Auburn, ME – Good Shepherd Food Bank, the state’s largest hunger relief organization, and Full Plates Full Potential, a statewide coalition working to end child hunger, have partnered to award grants to expand the summer meals program in Maine.
Thirteen grants totaling $17,000 will be distributed to organizations that are sponsoring or operating the Summer Food Service Program (SFSP) in 10 counties across the state. The awardees are:
- AOS 92 (Waterville & Winslow)
- Bath YMCA
- City of Eastport
- Healthy Lincoln County
- Lake Region Schools
- MSAD 72 (Fryeburg)
- RSU 54 (Skowhegan)
- RSU 3 (Unity)
- SAD 15 (Gray/New Gloucester)
- Saco Schools
- Skowhegan Community Center & Parks & Recreation Department
- Trinity Jubilee Center (Lewiston)
- Windham Parks & Recreation Department
“We are thrilled to be able to offer funding to help grow the summer meals program in Maine,” said Kristen Miale, president of Good Shepherd Food Bank. “In 2015, our grantees served an additional 11,500 meals over the previous year thanks to these modest grants. We expect this year’s awardees will see ever greater success.”
Grants will support sponsors seeking to increase the number of meals served at sites in their communities through innovative ideas or tried-and-true best practices. Examples of funded projects include equipment needed to launch new sites in popular summer locations for youth, transportation costs associated with bringing meals to children or children to meal sites, enrichment activities, and marketing efforts. All grant recipients plan to increase the number of children participating in the program; some expect increases of up to 100 percent.
The Summer Food Service Program (SFSP), a program of the U.S. Department of Agriculture, ensures that low-income children continue to receive nutritious meals when school is not in session. This summer, USDA plans to serve more than 200 million free meals to children 18 years and under at approved SFSP sites nationwide.
In Maine, more than 85,000 children depend on the National School Lunch Program during the school year. Despite the availability of funding from USDA, less than 25 percent of those students receive meals during the long summer break, due to a variety of obstacles such as lack of program awareness and accessible sites. In addition, children who are not yet school age (younger than 5) are also at risk of hunger during summer months.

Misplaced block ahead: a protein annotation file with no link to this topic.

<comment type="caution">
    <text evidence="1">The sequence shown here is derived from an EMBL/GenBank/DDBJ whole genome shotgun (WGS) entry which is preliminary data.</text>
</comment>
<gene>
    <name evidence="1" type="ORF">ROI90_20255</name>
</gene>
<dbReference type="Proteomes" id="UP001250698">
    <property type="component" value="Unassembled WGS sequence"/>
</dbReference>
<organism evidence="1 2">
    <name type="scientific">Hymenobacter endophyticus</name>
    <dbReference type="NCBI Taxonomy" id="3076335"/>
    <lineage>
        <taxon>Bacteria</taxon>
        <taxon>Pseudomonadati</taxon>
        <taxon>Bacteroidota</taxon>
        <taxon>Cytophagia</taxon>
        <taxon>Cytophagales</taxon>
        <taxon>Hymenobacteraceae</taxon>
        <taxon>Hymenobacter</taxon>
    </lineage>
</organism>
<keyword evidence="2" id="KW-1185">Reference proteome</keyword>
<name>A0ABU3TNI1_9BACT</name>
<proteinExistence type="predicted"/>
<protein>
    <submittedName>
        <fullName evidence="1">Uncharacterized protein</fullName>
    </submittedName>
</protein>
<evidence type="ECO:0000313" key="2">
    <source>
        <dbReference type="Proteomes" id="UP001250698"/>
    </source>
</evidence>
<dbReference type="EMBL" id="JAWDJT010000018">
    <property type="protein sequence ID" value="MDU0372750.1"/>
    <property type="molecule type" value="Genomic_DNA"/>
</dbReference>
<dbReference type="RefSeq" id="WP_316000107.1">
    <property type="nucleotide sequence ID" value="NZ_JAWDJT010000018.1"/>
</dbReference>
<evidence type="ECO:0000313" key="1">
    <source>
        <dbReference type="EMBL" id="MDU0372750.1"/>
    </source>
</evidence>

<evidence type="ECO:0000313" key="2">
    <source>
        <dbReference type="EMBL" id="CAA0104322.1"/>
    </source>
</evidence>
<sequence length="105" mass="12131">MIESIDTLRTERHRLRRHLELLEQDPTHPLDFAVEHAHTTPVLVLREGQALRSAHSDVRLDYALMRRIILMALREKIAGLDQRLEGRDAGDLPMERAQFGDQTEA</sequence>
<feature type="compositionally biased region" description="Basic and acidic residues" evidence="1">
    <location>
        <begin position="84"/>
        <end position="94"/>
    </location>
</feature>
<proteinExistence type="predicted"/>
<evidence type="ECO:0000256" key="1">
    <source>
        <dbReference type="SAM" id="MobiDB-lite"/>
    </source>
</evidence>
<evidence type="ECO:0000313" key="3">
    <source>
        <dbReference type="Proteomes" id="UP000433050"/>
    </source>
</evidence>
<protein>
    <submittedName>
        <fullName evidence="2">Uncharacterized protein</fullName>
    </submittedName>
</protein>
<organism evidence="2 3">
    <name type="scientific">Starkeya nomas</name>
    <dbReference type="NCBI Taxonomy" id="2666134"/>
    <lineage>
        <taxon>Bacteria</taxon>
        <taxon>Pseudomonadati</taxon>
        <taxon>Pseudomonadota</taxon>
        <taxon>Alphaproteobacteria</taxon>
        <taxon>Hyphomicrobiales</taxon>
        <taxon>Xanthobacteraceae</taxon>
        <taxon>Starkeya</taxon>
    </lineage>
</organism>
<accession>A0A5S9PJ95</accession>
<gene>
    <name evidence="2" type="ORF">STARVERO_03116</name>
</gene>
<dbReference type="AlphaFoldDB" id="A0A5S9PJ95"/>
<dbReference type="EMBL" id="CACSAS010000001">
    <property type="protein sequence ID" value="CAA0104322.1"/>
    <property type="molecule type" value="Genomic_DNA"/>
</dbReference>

“We are excited about partnering with Good Shepherd Food Bank and Full Plates Full Potential to increase access to meals during the summer,” said Gail Lombardi, SFSP Coordinator at the Maine Department of Education Child Nutrition department. “These mini-grants provide the opportunity for sponsors to take the next step of increasing participation and adding meal sites at locations convenient for children.”
About Good Shepherd Food Bank
As the largest hunger relief organization in Maine, Good Shepherd Food Bank provides for Mainers facing hunger by distributing nutritious food to more than 400 partner agencies across the state, including food pantries, meal sites, schools, and senior programs. Together with its network, the Food Bank leads a statewide effort to combat the root causes of hunger by engaging in advocacy, nutrition education, and strategic partnerships. In 2015, the Food Bank distributed more than 19 million meals to families, children, and seniors in need throughout Maine. Website: www.feedingmaine.org; Phone: (207) 782-3554; Facebook: www.facebook.com/feedingmaine; Twitter: www.twitter.com/feedingmaine.
About Full Plates Full Potential
Full Plates Full Potential is a new way to partner for innovation and success. No child should grow up hungry, but one in four children in Maine struggles with hunger. We’re working to end child hunger in Maine by connecting kids to effective nutrition programs like school breakfast, lunch, and summer meals. This work is best accomplished through a network, made up of private citizens, government officials, nonprofits, business leaders, and others providing innovative hunger solutions in their communities. These partners work together, implementing solutions that break down the barriers that keep kids from accessing healthy food. Website: www.fullplates.org; Facebook: www.facebook.com/FullPlatesFullPotential.